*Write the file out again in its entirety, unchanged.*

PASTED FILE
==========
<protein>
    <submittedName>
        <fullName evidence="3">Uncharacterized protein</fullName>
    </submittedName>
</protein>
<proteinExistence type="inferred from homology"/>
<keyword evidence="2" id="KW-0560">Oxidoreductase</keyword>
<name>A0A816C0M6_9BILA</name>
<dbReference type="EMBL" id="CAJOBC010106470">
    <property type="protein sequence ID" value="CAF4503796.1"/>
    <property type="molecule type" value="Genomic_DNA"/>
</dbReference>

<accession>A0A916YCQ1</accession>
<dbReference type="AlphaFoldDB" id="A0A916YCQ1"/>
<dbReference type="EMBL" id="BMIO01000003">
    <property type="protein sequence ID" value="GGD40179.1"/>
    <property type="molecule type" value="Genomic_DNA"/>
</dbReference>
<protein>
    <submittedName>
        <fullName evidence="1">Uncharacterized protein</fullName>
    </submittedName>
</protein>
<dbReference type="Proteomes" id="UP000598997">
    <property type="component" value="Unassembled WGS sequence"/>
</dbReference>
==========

<protein>
    <submittedName>
        <fullName evidence="3">Uncharacterized protein</fullName>
    </submittedName>
</protein>
<proteinExistence type="inferred from homology"/>
<keyword evidence="2" id="KW-0560">Oxidoreductase</keyword>
<name>A0A816C0M6_9BILA</name>
<dbReference type="EMBL" id="CAJOBC010106470">
    <property type="protein sequence ID" value="CAF4503796.1"/>
    <property type="molecule type" value="Genomic_DNA"/>
</dbReference>

<accession>A0A916YCQ1</accession>
<dbReference type="AlphaFoldDB" id="A0A916YCQ1"/>
<dbReference type="EMBL" id="BMIO01000003">
    <property type="protein sequence ID" value="GGD40179.1"/>
    <property type="molecule type" value="Genomic_DNA"/>
</dbReference>
<protein>
    <submittedName>
        <fullName evidence="1">Uncharacterized protein</fullName>
    </submittedName>
</protein>
<dbReference type="Proteomes" id="UP000598997">
    <property type="component" value="Unassembled WGS sequence"/>
</dbReference>